Later in 1993 I traveled to Berlin. The city never disappoints and we experienced so many aspects of the culture, explored sights and tried out our fledgling German with the locals. I remember the smell of coal burning in the streets, with many sections of the wall still intact. The modern, efficient commercial areas around the Berlin Zoo station, for example, were in stark contrast to much sleepier, almost abandoned streets of the former east.
I returned to Berlin again in 1997 on a road trip around Germany with two college friends, and by this point real estate in the former east was more affordable and available for new development. We loved the edgy galleries and performance art stations popping up in the east.
I remember going to an art installation, which was on the second floor of a half bombed out building. We viewed the art while also looking through en entire section of wall missing; bricks teetering off the beam. The outside of the early 20th century building was soaked in black soot from years of coal and peppered up with graffiti. The divide between former east and west was still very apparent, though this time the east was cool.
Fast forward to modern day. My sister and I stayed in an Airbnb located in the former East Berlin near Alexanderplatz, but you wouldn’t know it without looking at an old map. This is now a trendy part of town, with vegan/vegetarian restaurants and places serving Acai bowls. Although many of the streets house high end fashion icons, the buildings still give away a few secrets of the past; in a brighter, more optimistic approach. It seemed very important to honor the history of Berlin, so we spent an entire day dedicated to this effort and another dedicated to visiting Potsdam.
My favorite part of staying in an Airbnb in this revitalized neighborhood was the friendship I seemed to develop with the looming TV tower that welcomed me each morning as I stepped from the flat. It opened almost 50 years ago in October 1969 and was designed to show the world of the west that USSR and their magnates were just as strong and efficient. Today the “Death Star” design stands as an icon of the Cold War and a landmark representing the central area of the city.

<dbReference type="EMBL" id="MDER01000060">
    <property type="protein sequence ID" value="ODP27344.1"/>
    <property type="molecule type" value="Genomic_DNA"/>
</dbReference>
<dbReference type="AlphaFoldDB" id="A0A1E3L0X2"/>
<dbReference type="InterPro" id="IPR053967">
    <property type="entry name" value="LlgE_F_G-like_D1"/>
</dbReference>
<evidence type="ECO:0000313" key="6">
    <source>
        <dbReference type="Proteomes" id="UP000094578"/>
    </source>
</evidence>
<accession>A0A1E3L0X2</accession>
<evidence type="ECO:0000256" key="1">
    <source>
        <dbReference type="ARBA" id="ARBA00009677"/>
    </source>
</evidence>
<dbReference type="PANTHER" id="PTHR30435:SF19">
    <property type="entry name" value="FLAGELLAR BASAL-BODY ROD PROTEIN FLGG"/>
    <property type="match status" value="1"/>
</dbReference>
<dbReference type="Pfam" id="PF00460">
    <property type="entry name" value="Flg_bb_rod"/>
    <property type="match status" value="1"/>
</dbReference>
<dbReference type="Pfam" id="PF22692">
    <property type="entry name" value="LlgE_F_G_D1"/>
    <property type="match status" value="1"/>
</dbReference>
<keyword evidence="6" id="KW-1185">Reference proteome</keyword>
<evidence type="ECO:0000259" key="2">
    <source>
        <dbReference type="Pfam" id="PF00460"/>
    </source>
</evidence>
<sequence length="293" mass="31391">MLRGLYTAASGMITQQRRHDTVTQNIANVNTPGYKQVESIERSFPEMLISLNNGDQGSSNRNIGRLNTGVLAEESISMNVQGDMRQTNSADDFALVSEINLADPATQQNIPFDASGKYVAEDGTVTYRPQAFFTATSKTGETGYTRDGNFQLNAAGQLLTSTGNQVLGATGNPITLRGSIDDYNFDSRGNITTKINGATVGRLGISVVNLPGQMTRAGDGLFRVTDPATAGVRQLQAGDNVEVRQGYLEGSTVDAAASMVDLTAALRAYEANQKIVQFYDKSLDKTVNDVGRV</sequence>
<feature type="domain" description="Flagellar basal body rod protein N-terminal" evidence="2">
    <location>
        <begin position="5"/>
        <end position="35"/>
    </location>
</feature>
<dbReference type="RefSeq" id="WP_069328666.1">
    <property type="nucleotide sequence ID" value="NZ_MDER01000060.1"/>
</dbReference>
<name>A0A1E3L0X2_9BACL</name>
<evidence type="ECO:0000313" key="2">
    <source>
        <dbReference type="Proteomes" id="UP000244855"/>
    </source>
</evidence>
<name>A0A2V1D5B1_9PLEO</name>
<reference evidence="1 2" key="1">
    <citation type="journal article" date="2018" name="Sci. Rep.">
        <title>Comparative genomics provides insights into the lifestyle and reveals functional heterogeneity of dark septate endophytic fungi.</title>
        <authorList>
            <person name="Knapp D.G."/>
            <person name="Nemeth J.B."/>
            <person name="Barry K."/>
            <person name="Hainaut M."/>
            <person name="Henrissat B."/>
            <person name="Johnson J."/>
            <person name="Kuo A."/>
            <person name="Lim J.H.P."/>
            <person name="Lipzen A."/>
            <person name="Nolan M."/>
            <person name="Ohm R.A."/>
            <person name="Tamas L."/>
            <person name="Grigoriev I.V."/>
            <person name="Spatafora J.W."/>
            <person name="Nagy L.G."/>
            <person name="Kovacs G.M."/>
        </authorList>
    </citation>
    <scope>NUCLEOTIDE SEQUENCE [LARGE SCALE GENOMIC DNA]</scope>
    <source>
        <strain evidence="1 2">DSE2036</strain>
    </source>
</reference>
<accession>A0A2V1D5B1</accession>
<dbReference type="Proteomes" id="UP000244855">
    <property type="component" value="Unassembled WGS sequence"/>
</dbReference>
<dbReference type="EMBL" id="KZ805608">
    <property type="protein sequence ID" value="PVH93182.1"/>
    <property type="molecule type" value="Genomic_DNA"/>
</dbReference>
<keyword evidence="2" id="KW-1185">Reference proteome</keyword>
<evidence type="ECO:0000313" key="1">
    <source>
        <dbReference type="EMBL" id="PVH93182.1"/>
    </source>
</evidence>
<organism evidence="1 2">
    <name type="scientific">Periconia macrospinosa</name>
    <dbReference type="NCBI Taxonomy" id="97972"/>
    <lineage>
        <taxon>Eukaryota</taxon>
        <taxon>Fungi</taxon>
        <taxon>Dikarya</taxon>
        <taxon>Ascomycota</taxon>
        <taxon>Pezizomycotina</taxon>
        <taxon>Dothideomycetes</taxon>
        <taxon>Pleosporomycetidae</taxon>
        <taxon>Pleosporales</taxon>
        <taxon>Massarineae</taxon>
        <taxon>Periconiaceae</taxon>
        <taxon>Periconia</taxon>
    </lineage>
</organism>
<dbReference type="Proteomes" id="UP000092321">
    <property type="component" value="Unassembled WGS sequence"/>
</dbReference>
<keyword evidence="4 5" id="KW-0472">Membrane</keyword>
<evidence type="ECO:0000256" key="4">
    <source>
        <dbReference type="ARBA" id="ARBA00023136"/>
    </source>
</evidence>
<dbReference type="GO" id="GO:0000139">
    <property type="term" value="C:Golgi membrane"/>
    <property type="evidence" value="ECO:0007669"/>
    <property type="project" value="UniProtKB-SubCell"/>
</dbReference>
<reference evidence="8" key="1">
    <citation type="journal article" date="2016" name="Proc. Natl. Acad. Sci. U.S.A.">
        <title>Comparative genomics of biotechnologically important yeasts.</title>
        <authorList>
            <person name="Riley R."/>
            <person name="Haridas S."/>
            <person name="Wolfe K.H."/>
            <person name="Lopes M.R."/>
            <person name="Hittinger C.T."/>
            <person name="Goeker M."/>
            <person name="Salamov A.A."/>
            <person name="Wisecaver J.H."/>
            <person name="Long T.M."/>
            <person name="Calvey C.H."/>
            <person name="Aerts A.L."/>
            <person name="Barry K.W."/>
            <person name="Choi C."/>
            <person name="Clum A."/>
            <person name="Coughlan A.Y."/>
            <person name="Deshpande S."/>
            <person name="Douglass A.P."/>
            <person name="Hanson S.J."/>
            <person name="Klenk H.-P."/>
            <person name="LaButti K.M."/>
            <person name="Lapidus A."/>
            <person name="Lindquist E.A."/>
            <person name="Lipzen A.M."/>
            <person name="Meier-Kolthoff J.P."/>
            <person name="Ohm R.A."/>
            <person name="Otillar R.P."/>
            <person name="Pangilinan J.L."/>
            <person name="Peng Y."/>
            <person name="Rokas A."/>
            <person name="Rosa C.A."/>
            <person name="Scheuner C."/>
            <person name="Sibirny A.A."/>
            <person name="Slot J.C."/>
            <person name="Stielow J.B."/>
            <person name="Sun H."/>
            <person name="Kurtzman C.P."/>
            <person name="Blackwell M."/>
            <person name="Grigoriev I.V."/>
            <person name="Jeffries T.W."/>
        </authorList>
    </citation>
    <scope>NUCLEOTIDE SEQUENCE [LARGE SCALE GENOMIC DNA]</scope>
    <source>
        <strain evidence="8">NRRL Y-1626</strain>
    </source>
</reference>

Even in my lifetime Berlin continues to change, revitalize and reinvent. It feels like a new city every time I visit and I love the optimistic forward-moving energy which is intermixed with the relics of the past. A week long visit allows for so many adventures; delving into the nightlife, the food scene, exploring museums, walking through the Tiergarten park and even a relaxing day-trip to nearby Potsdam. My favorite of Europe. And, amongst all this opportunity, there is time to look back at the varied bricks chock full of painful learnings and perseverance that rebuilt Berlin to what we see today.
Part III: The top ten ways to honor the history of Berlin
The energy yearns to move forward, but first it seems important to give full attention to the bricks of the past that are the foundation of this great capitol. It wasn’t always easy, happy, just or moral. Modern day destruction hit first in the demonizing of a whole generation of citizens that didn’t fit the world view of the leadership at the time. Followed by obliteration brought about by the Allied “liberators.” And as Berlin rose from the ashes a new set of shackles were placed around the legs, holding part of this city to a communist ideology that would eventually fail. If you’re like me and feel it important to honor this painful history, and especially the people who persevered through it all, the following are the top 10 ways to do this in Berlin.
10. A day trip to Potsdam
Potsdam is a lovely village about 45 minutes southwest of Berlin. This area is steeped in Prussian history, as many of the kings and the Kaiser resided here until the end of WWI. There are a number of inter-connected lakes and the planned out grounds with both formal and informal gardens remind of Versailles. One of the more famous attractions, Sanssouci, was the summer home of Frederick the Great, King of Prussia. The palace and grounds make up the largest World Heritage site in Germany.
Potsdam also has significance in the 20th century as the location of the negotiation and signing of the treaty ending World World II. The Potsdam Conference was held at Cecilienhof, the home of Crown Prince Wilhelm in Potsdam, the summer of 1945. The home is famous for photos taken of Winston Churchill, Harry Truman and Joseph Stalin together as they divided up Germany and Berlin and established the groundwork for the new world order.
During the Cold War, the KGB held offices on one end of Potsdam and would trade spies with the west on the famous Glienicke Bridge. To add to the cloak and dagger details, the illustrious Vladimir Putin served in Potsdam during his time with the KGB, explaining his fluency in the German language.